It has since become clear: Kris Aquino’s overwhelming celebrity helped the public rediscover her mother. In Cory Aquino’s last months, her health became a regular topic on Kris’ TV shows. For several Sundays in a row, an intensely curious national audience tuned in to find out the latest in a riveting drama, narrated (and, naturally, starred in) by the one Aquino heir who inherited Ninoy Aquino’s charisma and impeccable actor’s timing. (I understand much the same thing happened on weeknights, too, with Kris’ other gossip show, but I did not have an opportunity to see it for myself.)
The unremitting attention helped the public to come to final terms with Ninoy’s widow, the democratic icon who led the restoration of the democratic institutions savaged by Marcos. The new focus came at a time when the country’s second woman president was roundly seen as yet again devising another way to stay in power. The contrast with Cory, who used her last State of the Nation Address not to confound the critics and tempt the tacticians but to prepare for the transition, could not have been more stark.
It is important to realize that Kris played a role in emphasizing the contrast—perhaps not deliberately, but effectively just the same. Her stories about her mother’s simplicity and forbearance, despite great pain, reminded watching audiences about the alternative. Her revelation, in an interview conducted during the wake, that Malacañang had tried to reassign the security guards who had been protecting her mother since she was president, a threat in all but name aired when Cory was on her deathbed, deepened the damning contrast.
Kris has since vowed to speak in her mother’s voice. It is a role that seems only natural. In my view, however, it is counter-intuitive. It goes against the grain of Kris’ nature.
Kris Aquino’s entire career in entertainment can be seen as the exact opposite of her mother’s life in politics: chosen and planned for, rather than accidental and reluctantly accepted; a sustained act of self-indulgence, rather than self-effacement. To be sure, to succeed at Kris’ level, and to sustain it for two decades (to the chagrin, I am certain, of critics like Ninez Cacho Olivares, who infamously predicted that Kris’ popularity was co-terminous with that of her mother’s presidency), requires uncommon discipline and a robust sense of professionalism.
And yet, and I say this in the best possible way, Kris is fundamentally self-absorbed.
One of the most affecting interviews she gave (I happened to be on Facebook at the time, and all sorts of friends were reporting tears, lumps in the throat, choking up) included the absolutely unnecessary information that her first gift to her mother, from her first paycheck in the industry she was destined to join, was an expensive watch. The point of her story, that she was immeasurably moved when she saw her mother wear the watch, would have been made even without the characteristically gratuitous information she chose to provide. (Even the coffee she drank had to be Starbucks.)
Many people like Kris for exactly this kind of candor: She believes she lives an intensely interesting life, every single fact of which is (by definition, because it is part of her life) inherently interesting. She is fascinating to watch, that way. But her grief, her sincere spontaneity, “made sense” to the audiences watching her during a period of intense, nationwide mourning. She will need more, other, qualities, to truly inhabit the role of her mother’s voice.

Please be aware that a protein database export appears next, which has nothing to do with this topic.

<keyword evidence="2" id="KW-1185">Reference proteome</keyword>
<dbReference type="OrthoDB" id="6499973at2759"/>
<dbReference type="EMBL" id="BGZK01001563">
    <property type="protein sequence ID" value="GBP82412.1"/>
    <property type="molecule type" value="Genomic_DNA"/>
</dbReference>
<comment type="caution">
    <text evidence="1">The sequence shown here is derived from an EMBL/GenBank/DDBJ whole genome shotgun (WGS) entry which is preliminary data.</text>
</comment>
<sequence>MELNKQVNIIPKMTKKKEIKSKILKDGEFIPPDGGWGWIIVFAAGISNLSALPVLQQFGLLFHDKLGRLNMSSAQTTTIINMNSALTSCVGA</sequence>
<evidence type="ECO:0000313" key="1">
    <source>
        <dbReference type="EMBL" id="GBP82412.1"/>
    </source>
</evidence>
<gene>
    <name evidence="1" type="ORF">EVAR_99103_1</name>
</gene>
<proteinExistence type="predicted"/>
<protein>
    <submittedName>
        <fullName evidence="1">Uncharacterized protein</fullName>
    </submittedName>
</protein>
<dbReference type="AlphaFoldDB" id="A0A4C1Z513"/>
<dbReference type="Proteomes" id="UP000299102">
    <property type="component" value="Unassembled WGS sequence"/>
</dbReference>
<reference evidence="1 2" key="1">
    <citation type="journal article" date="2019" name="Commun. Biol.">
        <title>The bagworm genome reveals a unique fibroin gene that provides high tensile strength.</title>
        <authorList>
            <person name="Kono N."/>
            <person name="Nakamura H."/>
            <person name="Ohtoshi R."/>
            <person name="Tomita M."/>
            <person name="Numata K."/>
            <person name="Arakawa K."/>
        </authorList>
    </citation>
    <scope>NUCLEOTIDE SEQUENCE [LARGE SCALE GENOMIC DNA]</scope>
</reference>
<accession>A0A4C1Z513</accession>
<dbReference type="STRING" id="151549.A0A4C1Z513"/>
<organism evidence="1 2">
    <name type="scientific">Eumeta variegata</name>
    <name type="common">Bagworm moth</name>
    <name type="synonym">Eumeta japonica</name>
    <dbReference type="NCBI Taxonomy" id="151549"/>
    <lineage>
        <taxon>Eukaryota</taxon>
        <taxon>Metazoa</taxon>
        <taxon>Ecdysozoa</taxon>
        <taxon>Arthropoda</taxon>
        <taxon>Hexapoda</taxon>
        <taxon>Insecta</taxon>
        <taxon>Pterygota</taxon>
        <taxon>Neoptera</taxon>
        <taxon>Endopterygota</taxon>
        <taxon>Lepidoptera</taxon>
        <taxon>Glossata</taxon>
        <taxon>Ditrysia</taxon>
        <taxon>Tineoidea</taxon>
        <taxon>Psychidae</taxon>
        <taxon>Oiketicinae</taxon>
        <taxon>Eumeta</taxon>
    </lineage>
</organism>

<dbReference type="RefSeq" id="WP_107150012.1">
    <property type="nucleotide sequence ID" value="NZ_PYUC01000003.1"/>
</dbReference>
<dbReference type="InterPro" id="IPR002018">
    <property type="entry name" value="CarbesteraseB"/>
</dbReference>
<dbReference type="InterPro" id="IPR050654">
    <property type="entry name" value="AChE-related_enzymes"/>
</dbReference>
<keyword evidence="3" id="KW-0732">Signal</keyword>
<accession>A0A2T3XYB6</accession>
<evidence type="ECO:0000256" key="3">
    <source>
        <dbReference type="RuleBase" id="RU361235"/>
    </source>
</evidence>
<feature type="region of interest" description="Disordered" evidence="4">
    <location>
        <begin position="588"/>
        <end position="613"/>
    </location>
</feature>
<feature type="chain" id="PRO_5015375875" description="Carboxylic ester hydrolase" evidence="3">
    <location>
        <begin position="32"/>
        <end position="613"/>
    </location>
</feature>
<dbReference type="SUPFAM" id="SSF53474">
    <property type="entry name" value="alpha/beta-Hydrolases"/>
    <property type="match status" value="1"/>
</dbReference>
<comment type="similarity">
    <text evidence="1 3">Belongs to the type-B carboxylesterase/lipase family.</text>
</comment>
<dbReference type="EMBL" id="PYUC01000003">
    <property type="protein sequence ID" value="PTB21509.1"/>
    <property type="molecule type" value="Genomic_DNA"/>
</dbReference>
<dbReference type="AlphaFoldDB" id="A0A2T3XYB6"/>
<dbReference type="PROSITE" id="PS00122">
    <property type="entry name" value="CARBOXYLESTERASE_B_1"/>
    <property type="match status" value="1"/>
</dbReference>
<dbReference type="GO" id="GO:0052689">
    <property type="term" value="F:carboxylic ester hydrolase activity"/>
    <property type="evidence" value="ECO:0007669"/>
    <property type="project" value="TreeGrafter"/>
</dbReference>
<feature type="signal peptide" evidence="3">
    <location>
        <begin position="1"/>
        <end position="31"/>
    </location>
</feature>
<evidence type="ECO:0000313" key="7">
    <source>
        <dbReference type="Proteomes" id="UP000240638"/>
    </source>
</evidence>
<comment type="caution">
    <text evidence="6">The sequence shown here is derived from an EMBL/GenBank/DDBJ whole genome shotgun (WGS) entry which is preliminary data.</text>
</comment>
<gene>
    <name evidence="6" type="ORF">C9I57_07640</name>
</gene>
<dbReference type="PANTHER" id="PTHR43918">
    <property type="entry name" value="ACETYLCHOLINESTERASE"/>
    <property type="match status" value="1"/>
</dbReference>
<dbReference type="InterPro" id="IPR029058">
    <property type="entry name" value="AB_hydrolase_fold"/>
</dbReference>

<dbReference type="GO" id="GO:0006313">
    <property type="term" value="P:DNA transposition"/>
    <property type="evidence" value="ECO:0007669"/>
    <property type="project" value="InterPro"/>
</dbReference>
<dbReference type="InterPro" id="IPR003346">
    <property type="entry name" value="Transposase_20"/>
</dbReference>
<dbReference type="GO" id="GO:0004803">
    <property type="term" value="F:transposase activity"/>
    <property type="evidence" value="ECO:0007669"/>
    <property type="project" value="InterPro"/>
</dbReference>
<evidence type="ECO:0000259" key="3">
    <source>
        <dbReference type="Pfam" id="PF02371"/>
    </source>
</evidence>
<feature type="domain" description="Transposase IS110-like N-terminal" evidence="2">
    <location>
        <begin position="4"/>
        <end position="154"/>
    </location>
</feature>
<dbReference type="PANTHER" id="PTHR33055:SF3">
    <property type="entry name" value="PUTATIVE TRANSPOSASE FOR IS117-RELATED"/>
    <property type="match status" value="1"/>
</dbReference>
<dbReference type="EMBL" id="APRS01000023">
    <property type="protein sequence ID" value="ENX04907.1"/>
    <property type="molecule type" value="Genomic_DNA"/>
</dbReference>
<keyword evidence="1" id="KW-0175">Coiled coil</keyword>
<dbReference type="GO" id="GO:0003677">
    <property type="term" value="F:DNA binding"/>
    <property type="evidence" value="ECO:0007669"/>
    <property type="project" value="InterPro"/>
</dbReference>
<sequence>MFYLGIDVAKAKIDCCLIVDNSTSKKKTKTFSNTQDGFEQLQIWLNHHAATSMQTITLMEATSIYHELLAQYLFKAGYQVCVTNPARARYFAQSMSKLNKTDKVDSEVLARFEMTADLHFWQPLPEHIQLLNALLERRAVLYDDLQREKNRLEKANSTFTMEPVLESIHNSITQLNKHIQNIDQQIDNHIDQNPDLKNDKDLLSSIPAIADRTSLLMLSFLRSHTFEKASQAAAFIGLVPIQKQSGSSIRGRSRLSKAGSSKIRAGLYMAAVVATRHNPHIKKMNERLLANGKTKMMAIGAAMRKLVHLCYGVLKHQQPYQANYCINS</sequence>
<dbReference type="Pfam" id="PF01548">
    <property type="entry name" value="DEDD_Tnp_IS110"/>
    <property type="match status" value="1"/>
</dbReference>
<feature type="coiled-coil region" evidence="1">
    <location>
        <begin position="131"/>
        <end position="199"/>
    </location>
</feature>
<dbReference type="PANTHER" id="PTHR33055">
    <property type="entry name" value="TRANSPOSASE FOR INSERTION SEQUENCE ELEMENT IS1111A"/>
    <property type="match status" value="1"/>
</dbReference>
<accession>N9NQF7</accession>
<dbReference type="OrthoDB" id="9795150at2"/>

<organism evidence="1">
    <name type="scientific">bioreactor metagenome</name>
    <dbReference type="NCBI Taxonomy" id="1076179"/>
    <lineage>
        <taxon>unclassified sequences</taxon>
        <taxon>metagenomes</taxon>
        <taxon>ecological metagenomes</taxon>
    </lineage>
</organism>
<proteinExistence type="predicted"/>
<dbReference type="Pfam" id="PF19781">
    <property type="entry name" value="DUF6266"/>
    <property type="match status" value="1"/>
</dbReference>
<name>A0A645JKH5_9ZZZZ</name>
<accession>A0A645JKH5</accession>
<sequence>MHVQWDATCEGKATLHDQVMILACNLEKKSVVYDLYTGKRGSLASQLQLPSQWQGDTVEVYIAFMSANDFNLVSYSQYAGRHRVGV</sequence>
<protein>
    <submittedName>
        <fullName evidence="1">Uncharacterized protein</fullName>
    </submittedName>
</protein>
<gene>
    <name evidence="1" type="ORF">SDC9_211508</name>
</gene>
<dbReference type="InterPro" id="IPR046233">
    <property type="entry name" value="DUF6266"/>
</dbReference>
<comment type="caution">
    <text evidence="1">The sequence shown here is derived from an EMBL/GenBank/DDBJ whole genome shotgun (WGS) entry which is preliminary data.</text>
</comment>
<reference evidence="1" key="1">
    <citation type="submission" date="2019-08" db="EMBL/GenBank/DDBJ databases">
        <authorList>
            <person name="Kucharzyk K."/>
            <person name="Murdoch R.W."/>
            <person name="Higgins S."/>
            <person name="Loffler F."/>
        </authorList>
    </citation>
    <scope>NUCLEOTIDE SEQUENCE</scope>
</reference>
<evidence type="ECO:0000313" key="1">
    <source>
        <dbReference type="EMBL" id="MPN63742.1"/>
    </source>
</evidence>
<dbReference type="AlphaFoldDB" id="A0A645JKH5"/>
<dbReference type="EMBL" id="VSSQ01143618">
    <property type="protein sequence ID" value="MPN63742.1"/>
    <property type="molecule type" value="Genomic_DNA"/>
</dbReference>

Ninoy’s lasting legacy is the suffering he endured in the last 10 years of his life, a martyrdom that, we can say with “The Last Journey of Ninoy” still fresh in mind, not only changed his life but redeemed it. Cory’s own trials—as a political prisoner’s wife, as a young widow and accidental symbol of democracy, as a single parent, as a practicing and devout Catholic, as a valiant cancer patient—form a similar legacy of self-sacrifice too.
For her to truly speak in her mother’s voice, Kris needs to undergo a conversion. By conversion I mean the transmutation of negative into positive values—exactly like what took place in Edsa 1986.
I am reminded of the “psycho-pastoral” reflections of Ruben Tanseco, SJ, tendered in March 1986, or less than a month after the revolution. “There are certain qualities or traits which I had considered rather negative in the past—points of weaknesses in the culture which were taken advantage of during the last 20 years by Mr. Marcos and his system. The very traits that were taken advantage of in the collective psyche of the Filipino are some of the very same qualities that facilitated the revolution. So that from negatives they turned into positives as it were—a case of God using the foolish to confound the wise.”
Tanseco offers specifics: “From non-assertiveness to active non-violence—mahinahon, ayaw ng gulo, hindi basag-ulero, easy-easy lang, puedeng aregluhin, pag-usapan, pagdasalan ng rosaryo, mapagtiis, mapag-pasensiya, maka-Diyos, authority-centered. These were very evident not only on the part of the people in the streets but also on the part of the military . . .”
The basic principle is theological: grace builds on nature. In Tanseco’s view, God decided in 1986 to make do with what he found. The corollary, however, is self-evident. Over 20 years ago, Tanseco offered a prophetic reading: “The weaknesses of the Filipino which turned into strength during the February events may now turn again into weaknesses during the post-revolution period.”
I think the same thing applies to Kris. Like the nation she seeks to speak to, some growth, some transcending, is called for.